by Pumps & Systems staff
January 1, 2019

The Pumps & Systems editorial staff spoke with several industry leaders from Eaton for the 2019 State of the Industry issue.

Eaton contributors:

  • Nicole George, product manager, pumping variable frequency drives, Eaton
  • Steve Zbytowski, senior product manager, motor protection and soft starters, Eaton
  • Jake Wysocki, product manager, software & IoT, industrial controls division, Eaton
  • Ceren Bacinoglu, product manager for Eaton’s pilot devices

Read more of our State of the Industry 2019 coverage here.

What is the next thing to watch for in motors & drives?
We see the next phase for motors and drives combining the technologies where the motor and drive will become one product. The intelligence of the drives will be combined with the intelligence of the motor or compliment each other. They will no longer be stand-alone components. We are starting to see this already with the motor management relays. Most of the industry players already have the intelligence built in, so they can monitor things like temperature, torque, etc. At Eaton, we are already introducing the logic into our PowerXpert C445 intelligent motor management relay. It provides the highest level of monitoring accuracy and protection for the entire power system-from the incoming power source feeding the motor all the way to the individual pump or load. C445 helps customers provide the highest level of motor protection for their motors while maximizing uptime.

As energy becomes more costly, the importance of effective power management becomes increasingly apparent. Eaton industry-leading technologies are helping end users manage electrical, hydraulic and mechanical power in a safe, reliable, and efficient manner. Continuing a 100-year heritage of innovation, Eaton pumping industry experts are providing accurate power control to reduce energy costs and extend system life, while advancing energy efficiency and sustainability.

What are you seeing in terms of motor “health”?
Communication on networks and collecting data are two of the big points. Pumping systems typically do not require a lot of attention, so detecting when a system is about to fail can be a challenge. The benefits allow users to pick or choose information that they need to understand how their systems are operating. The algorithms allow for better detection of potential maintenance items that cause motors to unexpectedly fail. The motor protection device is now smarter, faster and more user friendly. Having differing algorithms in the hardware that is measuring the health and wellness of a system will help save energy and make the system more efficient.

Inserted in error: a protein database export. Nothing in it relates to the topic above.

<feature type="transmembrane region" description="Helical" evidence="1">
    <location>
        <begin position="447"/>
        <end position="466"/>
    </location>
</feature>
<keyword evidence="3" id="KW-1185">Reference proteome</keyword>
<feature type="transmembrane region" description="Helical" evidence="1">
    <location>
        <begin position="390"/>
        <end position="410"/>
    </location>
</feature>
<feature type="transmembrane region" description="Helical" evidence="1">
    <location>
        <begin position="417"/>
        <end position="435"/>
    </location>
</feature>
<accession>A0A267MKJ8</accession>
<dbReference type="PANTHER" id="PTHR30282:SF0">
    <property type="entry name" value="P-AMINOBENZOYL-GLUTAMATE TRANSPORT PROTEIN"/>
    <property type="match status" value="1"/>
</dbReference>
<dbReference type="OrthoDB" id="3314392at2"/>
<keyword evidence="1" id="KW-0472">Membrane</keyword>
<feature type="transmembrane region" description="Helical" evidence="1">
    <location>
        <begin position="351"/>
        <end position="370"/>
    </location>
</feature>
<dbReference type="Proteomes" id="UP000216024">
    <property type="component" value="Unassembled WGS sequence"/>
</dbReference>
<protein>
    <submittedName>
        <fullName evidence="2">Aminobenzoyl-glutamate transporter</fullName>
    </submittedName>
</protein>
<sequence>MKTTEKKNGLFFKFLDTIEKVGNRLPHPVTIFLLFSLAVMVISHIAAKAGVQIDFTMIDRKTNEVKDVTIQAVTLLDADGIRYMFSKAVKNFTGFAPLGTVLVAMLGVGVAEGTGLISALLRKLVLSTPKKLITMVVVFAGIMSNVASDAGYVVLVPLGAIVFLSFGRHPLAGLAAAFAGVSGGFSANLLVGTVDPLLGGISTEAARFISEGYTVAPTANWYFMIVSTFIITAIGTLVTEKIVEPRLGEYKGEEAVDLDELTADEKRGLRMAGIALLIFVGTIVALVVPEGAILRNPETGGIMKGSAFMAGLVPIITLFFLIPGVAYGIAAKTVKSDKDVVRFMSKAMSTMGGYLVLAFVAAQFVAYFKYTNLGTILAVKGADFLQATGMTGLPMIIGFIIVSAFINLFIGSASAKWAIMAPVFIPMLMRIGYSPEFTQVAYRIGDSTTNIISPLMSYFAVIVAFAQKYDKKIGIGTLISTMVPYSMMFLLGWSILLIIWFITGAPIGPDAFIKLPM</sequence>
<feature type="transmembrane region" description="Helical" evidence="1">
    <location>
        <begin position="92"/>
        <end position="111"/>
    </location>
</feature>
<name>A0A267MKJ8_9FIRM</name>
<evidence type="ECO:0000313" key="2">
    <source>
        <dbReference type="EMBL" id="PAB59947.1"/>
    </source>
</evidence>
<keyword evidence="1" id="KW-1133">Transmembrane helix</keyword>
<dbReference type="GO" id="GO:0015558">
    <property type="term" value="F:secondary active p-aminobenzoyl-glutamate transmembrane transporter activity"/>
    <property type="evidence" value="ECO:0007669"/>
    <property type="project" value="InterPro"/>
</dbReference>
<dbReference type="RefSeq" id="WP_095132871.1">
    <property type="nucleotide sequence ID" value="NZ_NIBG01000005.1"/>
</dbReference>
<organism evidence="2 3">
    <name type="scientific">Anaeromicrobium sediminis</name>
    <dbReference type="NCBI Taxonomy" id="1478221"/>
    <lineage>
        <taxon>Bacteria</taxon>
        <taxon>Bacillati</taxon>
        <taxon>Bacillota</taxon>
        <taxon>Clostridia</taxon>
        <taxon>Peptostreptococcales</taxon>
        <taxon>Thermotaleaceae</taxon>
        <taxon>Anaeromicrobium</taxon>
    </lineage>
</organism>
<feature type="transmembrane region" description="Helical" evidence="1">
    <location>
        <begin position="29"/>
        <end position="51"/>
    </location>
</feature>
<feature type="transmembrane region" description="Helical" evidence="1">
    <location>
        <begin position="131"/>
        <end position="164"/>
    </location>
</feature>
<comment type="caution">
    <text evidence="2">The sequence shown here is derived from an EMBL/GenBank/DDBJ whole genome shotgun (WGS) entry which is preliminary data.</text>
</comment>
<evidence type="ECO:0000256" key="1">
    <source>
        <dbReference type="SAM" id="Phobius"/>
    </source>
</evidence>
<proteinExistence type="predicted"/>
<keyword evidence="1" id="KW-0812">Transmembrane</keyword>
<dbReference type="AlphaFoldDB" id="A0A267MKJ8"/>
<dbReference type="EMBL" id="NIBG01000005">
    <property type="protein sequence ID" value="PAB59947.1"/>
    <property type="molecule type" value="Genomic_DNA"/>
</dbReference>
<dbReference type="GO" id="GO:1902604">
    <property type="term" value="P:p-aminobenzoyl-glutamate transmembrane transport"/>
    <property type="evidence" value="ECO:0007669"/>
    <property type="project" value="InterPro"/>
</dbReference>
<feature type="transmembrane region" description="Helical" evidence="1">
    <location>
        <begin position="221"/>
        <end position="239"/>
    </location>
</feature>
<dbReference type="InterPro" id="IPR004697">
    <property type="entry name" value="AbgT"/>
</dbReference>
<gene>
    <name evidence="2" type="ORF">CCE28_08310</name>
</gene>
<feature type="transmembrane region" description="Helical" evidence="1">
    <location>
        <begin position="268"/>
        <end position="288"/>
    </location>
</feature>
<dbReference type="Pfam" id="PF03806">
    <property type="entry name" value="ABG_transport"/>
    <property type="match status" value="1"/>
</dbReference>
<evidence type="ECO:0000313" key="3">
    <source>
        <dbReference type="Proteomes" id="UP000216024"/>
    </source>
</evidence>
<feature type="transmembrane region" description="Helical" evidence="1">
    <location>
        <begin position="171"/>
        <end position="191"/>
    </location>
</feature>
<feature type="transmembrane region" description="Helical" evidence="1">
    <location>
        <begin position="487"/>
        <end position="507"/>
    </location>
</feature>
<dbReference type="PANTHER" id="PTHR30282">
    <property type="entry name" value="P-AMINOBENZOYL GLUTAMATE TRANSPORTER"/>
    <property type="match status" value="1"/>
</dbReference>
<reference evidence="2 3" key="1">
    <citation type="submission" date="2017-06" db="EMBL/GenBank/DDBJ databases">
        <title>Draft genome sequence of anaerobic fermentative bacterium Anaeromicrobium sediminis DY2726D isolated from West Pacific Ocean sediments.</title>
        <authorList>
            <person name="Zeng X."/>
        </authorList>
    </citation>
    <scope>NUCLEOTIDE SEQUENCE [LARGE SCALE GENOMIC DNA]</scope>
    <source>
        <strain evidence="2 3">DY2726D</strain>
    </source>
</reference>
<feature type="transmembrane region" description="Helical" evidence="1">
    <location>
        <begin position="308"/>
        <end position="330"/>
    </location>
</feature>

What are the biggest roadblocks to IIoT adoption?
Educating end users and different players throughout the value chain and how can they use it in their business models. Also, looking at the opportunities and asking questions such as - Do I retrofit today? What will I get out of it? And, what are the benefits of the new design? The installation base may or may not have the communication ability, which makes it more difficult. IIoT is intimidating for a lot of businesses due to the perceived complexity. It’s important to give the industry credit that pumping systems have been collecting, measuring and analyzing data for years now through SCADA systems and other local communication networks. Introducing IIoT simply modernizes the way we’ve been doing things and provides additional value and insight into the system.

What are the biggest benefits to organizations that are embracing IIoT technologies?
Definitely the analytics. Organizations basically have x-ray vision into their systems and they can make better decisions because they have the intelligence. They are armed much better with data and analytics. What we really need to embrace is how to analyze the data collection and use it. The organizations that have embraced this are leaps and bounds ahead of everyone else. It’s a well-known fact that predictive maintenance of existing equipment will most likely save costs and help ensure safety. These expanded capabilities will enhance maintenance and operating decisions while providing critical equipment information to process control and business systems allowing for more informed decisions related to budgets and long-term modernization plans.

Is your company (or the ones you serve) putting programs in place to attract young employees? To hold on to retirement-age employees?
Eaton's internship and co-op programs offer hands-on experience that includes networking and coaching as well as opportunities for entry-level positions and leadership development programs. We also offer continuing education and leadership development programs for employees to empower professional development.

When it comes to automation, how do you expect it to affect the process industries workforce in the next 5 years?
Automation is likely to increase in all industries, including process industries. Within the next 5 years, automation is likely to supplement humans rather than replace. For example, systems will increasingly be able to suggest how workers should prioritize time spent by pointing to areas in the system that are most likely to cause problems, like motors that are failing, or pipes that are leaking.